I had mentioned before that March’s revenue figures would start to let us know if the higher employment figures reported last week by the Walker Administration were legitimate, or if it became more likely that the already-sketchy job reports would be revised down.
Well, the revenue numbers were slipped out Thursday afternoon, and it was a mixed bag. On the positive end, income taxes bounced back a bit from the huge drops we saw in February, and sales taxes also had a nice bump for the month of March. But on the flip side, corporate revenues suffered a notable decline, and overall revenues still indicate that the state budget will still require large cuts in the next 15 months to stay in balance.
Individual income taxes were the first item I wanted to look at, and not just because March was the middle of tax season and because it is by far the largest component of the overall revenue picture in Wisconsin. The other reason was that February’s income taxes dropped by $88.6 million (over 39%) compared to February 2015, and it had put the state a bit behind the 8 ball for March, requiring a good increase last month to get the revenues back on track.
And from that standpoint, there was some success, as March 2016’s revenues were up more than $63 million than March 2015 (+23.3%). The down side of that is that it still means Wisconsin income taxes are behind where we were in the first two months of tax season in 2015.
Income tax collections, Wisconsin
Feb-March 2015 $498.692 million
Feb-March 2016 $473.315 million
DIFFERENCE -$25.377 MILLION (-5.1%)
This also means that the year-over-year increase in income taxes is at 5.31%, which sounds good until you realize that the Legislative Fiscal Bureau estimated an increase of 6.61% for this fiscal year when they redid revenue estimates this January. It makes April’s income tax numbers crucial, not just because it’s the month where so many income tax payments come in, and there needs to be a good number for the state’s already-tight budget to avoid slipping below even further. Even if the income tax increase stays at the decent 5.3% we are at so far in FY2016, that would still mean a shortfall of about $95 million.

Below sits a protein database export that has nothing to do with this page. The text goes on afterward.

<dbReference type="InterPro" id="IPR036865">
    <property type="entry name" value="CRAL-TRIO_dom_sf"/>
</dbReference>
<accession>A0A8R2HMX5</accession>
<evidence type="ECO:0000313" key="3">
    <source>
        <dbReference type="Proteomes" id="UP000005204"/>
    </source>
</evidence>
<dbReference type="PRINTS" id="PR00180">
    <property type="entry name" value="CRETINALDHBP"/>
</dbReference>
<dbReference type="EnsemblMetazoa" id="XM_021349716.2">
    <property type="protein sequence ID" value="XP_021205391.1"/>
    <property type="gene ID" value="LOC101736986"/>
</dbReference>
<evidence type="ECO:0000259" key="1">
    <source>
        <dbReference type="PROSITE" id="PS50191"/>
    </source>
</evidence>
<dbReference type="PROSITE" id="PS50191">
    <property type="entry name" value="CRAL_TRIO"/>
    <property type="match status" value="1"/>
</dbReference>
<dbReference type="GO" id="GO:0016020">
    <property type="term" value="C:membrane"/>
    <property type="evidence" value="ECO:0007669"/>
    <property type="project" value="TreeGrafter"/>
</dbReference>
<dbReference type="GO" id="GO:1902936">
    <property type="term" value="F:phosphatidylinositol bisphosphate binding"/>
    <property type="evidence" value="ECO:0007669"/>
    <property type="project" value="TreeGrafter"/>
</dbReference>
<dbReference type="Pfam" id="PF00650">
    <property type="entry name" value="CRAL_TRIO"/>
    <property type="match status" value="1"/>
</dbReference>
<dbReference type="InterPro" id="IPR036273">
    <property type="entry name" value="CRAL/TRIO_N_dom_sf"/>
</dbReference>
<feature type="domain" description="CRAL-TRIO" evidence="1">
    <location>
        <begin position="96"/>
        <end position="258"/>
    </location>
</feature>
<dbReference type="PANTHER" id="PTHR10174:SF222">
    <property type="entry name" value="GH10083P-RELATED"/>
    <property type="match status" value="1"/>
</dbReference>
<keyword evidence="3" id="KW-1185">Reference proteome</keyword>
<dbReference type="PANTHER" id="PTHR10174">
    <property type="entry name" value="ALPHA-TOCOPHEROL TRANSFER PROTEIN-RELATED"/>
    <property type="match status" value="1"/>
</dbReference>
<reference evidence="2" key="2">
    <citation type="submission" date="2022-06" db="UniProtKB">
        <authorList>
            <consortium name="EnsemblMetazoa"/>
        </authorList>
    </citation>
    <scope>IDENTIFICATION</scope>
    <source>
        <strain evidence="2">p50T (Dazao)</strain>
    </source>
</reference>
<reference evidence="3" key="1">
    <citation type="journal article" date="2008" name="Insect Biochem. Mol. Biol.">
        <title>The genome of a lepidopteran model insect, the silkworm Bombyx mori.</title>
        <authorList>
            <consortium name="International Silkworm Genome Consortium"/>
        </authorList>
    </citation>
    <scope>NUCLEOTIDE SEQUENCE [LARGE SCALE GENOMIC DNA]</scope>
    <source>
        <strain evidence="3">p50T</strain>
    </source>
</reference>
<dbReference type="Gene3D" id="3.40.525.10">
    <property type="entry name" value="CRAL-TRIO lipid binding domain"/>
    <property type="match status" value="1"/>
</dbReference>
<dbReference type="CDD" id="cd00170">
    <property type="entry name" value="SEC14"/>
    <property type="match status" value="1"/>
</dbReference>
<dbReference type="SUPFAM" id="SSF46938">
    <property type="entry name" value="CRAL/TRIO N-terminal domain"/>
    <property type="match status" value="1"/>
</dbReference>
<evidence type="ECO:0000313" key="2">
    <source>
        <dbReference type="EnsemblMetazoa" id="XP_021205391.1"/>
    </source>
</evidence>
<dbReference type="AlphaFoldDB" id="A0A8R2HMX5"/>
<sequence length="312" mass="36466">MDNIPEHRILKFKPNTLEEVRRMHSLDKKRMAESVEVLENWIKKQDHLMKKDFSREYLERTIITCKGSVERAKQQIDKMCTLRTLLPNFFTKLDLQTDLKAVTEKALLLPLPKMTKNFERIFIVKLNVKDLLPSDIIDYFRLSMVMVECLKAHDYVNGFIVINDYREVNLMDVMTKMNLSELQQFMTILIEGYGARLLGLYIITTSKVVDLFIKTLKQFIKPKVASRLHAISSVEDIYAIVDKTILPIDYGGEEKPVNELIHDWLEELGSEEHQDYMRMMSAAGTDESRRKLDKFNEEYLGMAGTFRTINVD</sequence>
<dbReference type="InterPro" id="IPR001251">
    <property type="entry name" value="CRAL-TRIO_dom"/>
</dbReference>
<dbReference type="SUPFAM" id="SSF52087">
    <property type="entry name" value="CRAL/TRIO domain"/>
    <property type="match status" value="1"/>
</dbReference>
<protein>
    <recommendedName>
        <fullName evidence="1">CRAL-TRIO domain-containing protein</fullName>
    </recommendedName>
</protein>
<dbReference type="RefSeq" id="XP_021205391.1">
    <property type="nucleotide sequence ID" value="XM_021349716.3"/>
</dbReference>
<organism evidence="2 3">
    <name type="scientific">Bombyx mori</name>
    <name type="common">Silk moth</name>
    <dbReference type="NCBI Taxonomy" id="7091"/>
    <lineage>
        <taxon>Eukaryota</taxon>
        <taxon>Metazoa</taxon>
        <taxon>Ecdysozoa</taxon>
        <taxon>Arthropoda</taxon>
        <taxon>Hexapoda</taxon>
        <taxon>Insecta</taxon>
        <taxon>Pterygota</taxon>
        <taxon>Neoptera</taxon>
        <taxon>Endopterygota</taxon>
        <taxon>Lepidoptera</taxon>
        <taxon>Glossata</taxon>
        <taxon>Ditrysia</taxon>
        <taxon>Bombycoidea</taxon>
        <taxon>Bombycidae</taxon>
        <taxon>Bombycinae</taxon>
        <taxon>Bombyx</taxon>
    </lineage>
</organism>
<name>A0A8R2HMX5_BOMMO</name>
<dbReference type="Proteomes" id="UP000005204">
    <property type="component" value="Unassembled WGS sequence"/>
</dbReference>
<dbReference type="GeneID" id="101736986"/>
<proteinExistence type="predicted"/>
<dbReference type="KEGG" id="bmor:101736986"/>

Sales taxes stayed strong, with a 7.0% increase for March year-over-year, bumping the year-long increase to 3.16%. This also counteracts a soft February, and largely puts the state on track to reach the 3.25% increase that the LFB estimated (we’d need a 3.4% increase over the last 3 months of FY2016). I’ll give the state’s consumers the benefit of the doubt for now and say that they achieve that.
Corporate taxes didn’t do so well. This measure had previously been greatly outpacing the LFB expectations, and through February 2016, the state had collected 8.2% more corporate taxes in FY2016 vs FY2015. But this turned around in March, a key month for corporate collections as it not only combines tax season filings, but quarterly payments made directly to the Wisconsin DOR, leading to large numbers in those quarter-end numbers.
Corporate taxes, Wisconsin
March 2015 $241.004 million
March 2016 $204.650 million
DIFFERENCE -$36.354 million (-15.1%)
It also leaves Wisconsin corporate tax collections down 10.8% for the first quarter of Calendar Year 2016, and Fiscal Year corporate collections are basically now the same as 2015’s (only up 0.4%). An increase would still be a good thing, as the LFB forecast a small decline in corporate tax revenues for FY2016. But the recent trend is troubling, and we will have to see where it goes these final 3 months.
As for the other taxes, the only noteworthy departure is that Excise taxes were way up in March (+9.6%), which leaves the “sin taxes” up nearly 2% for this fiscal year- double what they were supposed to be up. If that holds, then that could give a boost of a little over $6 million to the state’s bottom line. The modicum of all the other taxes paid in is pretty much in line, so no big deal there either.
Bottom line- March’s revenue figures indicate Wisconsin isn’t going to be facing an immediate budget emergency like fellow ALEC-owned states Kansas or Louisiana. But it also makes it less likely that revenues will end up beating LFB expectations, making the $726 million in unspecified lapses slated for the 2016-17 Fiscal Year one step closer to reality. And those lapses are on top of the already ominous list of budget cuts, increased property taxes and unmet needs that have been a common theme across many areas of Wisconsin during this biennium.
So while we dodged a bullet in March and the hole we're in didn't get deeper, next month will be the major tell-tale sign to see if Wisconsin government is going to stay afloat without much disruption in then near future, or if the emergency hits sooner than later.